By Isaac Espinosa
The Nintendo Switch, released on March 7th, 2017, took the West by storm because it introduced users to a cohesive gaming experience that combined handheld portable gaming with the home console experience. Since its launch, the Switch has sold over 93 million units worldwide, and it continues to be a popular holiday gift. The Switch has evolved over the years, and the newest member of the family, the Nintendo Switch OLED, is an interesting specimen.
The marketing for the Nintendo Switch OLED describes the console as a brand new Switch model that comes with one major improvement to the build: a brand new 7.0-inch organic light-emitting diode screen instead of the 6.2 inch LCD screen of the original console. OLED’s enhanced image quality means better contrast, higher brightness, a wider color range, and a much better full viewing angle, and the screen itself is more durable and consumes less power. Aside from the brand new screen, the Nintendo Switch OLED has increased storage capacity (64 gigabytes as opposed to 32) and is slightly heavier than previous models, although the weight difference is negligible and usually won’t affect gameplay. Other than these technological advances, not much has significantly changed from the original Switch.
The Switch OLED comes with plenty of quality of life changes, though, aside from the new OLED screen, that allow for a more convenient experience overall. The two that I feel are most important are the new kickstand for the console, and the brand new dock. The original Switch had a small, 58mm X 19mm kickstand, that in addition to holding up the console would be used to protect the insert for a microSD card. The Switch OLED, however, has upgraded the kickstand to be as wide as the console itself, allowing for more stability and comfort. It definitely helps if you tend to use the Switch undocked rather than docked. And the dock itself has a brand new coat of paint and a significant advancement: the USB port in the back of the console has been replaced by an ethernet port. Other consoles have had ethernet ports for quite some time; the original Xbox came with one – starting in 2001. But this addition is a revelation for Nintendo. Most of their products have required a secondary LAN adapter in order to connect a LAN cable to the console. Since a LAN cable is usually the preferred method of staying connected to the internet, the OLED dock would almost certainly be everyone’s top choice if it were sold separately.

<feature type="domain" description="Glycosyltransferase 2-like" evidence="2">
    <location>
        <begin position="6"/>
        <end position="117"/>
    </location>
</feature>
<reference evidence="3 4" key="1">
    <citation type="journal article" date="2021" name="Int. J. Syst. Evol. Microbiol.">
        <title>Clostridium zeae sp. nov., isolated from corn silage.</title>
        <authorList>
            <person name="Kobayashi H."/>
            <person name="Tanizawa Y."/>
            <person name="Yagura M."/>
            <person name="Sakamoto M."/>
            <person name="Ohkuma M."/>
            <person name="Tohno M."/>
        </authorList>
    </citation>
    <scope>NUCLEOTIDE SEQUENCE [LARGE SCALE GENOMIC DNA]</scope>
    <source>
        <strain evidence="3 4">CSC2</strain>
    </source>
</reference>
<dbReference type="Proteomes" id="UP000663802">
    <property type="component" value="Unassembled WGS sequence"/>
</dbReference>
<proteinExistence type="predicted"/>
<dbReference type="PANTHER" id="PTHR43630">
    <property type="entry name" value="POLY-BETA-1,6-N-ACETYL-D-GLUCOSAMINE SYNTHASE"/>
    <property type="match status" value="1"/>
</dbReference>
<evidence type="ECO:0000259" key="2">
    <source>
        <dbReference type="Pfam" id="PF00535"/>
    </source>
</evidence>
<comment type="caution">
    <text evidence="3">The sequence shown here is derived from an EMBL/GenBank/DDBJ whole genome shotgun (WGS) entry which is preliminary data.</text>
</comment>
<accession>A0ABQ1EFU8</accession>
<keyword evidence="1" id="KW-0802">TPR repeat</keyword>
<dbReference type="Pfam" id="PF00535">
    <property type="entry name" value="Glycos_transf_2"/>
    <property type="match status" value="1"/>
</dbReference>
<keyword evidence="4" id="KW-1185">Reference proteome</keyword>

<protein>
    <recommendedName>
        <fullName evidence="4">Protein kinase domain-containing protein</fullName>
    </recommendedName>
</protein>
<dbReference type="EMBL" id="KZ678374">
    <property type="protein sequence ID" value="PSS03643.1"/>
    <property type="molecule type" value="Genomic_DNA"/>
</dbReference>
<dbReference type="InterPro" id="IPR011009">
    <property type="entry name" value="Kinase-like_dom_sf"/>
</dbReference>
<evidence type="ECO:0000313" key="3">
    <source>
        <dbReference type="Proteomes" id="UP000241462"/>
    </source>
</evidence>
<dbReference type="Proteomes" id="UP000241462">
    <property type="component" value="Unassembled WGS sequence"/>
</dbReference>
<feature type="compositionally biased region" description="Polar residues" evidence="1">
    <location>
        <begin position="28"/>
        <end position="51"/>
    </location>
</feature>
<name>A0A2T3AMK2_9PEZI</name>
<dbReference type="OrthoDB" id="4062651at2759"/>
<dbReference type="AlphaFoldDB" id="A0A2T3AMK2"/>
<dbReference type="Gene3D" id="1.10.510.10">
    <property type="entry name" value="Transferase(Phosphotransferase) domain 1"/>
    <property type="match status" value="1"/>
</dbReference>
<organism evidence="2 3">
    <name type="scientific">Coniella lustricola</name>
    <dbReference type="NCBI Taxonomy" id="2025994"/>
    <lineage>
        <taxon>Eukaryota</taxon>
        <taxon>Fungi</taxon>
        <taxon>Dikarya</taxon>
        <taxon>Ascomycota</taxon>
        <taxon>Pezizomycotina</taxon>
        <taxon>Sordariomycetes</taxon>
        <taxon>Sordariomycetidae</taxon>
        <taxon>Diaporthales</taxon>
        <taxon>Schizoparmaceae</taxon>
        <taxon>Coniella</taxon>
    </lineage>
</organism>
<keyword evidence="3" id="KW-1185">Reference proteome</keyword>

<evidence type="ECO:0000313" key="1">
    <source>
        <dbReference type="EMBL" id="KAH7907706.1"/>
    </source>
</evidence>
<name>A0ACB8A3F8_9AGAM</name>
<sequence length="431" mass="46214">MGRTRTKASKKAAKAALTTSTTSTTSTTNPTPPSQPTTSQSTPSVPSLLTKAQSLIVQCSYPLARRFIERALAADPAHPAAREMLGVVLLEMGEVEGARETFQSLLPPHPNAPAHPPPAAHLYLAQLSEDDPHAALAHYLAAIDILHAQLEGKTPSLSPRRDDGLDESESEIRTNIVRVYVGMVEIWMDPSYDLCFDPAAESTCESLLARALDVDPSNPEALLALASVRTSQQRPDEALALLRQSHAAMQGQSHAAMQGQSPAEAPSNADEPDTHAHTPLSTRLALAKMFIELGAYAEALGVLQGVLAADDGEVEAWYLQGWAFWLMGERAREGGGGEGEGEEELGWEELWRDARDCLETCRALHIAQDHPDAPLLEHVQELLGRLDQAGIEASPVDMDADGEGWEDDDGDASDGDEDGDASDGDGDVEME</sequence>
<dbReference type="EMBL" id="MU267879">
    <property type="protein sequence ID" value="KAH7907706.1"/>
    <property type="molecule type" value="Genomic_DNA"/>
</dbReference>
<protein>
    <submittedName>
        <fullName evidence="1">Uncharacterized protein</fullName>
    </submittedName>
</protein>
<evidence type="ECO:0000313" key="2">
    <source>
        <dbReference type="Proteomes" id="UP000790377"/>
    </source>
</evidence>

So you’d think that with all of these enhancements, the Switch OLED is totally worth the price, right? Well, it depends. While there is no denying the clear improvements that the Switch OLED has over the original build, I would only recommend the new model if it would be your first ever Switch console, or if your current model is in dire need of an upgrade or repair. The original Nintendo Switch sold for $300, and the OLED costs $350. $50 dollars for the advancements detailed here sounds worth it, but perhaps not for anyone who has a working Switch and doesn’t need the boost in graphical power. This is not to say that I don’t find these changes impressive – far from it, actually. Games like Metroid Dread look amazing on the OLED screen, and Smash Bros, especially, looks marvelous. But these games already look pretty great on the Switch I already have. And the better graphics and quality of life changes aren’t enough to have me crashing down at my local Gamestop or Target, trying to find an OLED.
But that doesn’t mean that you shouldn’t buy it if you think it may be worth it. With the holidays here, the Nintendo Switch OLED is an amazing gift for someone who doesn’t have – but is dying to get – a Switch. Recently released games like Pokemon Brilliant Diamond and Shining Pearl, and Mario Party Superstars would make worthy new games to give as last minute gifts on a brand new Nintendo Switch OLED.
Bronx native Isaac Espinosa is a senior intern at the New York Videogame Critics Circle. Recently, Isaac was named the Circle’s first assistant mentor. He also published his first story in The Verge.